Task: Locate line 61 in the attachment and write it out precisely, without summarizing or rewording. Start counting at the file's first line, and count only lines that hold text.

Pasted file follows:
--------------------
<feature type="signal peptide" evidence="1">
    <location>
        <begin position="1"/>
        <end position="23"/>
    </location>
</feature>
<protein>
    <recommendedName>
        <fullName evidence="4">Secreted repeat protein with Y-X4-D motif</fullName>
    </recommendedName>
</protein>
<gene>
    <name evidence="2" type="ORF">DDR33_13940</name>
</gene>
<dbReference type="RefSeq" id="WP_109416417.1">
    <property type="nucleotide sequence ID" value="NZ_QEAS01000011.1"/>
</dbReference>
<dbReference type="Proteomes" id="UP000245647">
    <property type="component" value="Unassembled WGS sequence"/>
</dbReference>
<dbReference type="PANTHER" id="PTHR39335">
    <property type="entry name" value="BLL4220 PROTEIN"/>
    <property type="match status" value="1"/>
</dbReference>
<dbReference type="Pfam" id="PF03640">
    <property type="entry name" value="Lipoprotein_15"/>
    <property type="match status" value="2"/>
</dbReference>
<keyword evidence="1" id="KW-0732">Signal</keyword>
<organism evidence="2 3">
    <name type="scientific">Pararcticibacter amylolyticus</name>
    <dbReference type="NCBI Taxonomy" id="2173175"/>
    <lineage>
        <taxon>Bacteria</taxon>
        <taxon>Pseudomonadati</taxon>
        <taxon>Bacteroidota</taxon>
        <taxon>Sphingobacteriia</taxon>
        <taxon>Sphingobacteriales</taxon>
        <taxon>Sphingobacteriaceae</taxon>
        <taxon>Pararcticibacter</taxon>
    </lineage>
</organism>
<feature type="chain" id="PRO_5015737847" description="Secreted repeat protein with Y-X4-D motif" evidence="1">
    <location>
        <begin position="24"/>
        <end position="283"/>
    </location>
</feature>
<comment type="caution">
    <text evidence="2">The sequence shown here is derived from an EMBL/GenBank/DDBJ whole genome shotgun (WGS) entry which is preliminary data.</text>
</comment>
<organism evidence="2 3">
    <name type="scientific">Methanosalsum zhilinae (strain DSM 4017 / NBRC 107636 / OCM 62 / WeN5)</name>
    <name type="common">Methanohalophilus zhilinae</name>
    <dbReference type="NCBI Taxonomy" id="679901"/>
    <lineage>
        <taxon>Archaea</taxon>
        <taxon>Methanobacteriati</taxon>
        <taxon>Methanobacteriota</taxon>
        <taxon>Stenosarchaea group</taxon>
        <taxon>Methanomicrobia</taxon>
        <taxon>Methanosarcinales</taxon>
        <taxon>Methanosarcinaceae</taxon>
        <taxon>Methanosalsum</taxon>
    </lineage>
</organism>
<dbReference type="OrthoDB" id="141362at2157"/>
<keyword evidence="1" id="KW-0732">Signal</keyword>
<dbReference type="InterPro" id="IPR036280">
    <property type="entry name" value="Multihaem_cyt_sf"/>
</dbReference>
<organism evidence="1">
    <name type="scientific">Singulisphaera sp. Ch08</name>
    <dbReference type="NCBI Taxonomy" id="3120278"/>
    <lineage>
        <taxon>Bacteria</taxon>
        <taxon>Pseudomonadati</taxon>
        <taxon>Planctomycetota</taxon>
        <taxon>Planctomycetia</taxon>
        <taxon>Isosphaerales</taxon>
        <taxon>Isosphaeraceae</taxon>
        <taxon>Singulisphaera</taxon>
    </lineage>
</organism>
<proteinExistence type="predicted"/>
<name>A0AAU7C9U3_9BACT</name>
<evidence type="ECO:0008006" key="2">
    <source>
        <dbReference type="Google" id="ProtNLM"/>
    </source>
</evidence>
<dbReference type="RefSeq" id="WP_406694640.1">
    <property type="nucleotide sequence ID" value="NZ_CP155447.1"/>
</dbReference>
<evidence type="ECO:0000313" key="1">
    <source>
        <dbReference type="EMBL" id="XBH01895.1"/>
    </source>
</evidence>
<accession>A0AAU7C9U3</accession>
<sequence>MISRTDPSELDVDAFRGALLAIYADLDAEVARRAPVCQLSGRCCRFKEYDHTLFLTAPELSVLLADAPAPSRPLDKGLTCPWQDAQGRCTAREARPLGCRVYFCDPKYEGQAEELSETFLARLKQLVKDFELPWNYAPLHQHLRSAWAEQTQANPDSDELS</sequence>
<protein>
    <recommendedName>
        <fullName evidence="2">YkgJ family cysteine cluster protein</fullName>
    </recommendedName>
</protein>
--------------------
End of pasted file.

        <taxon>Methanomicrobia</taxon>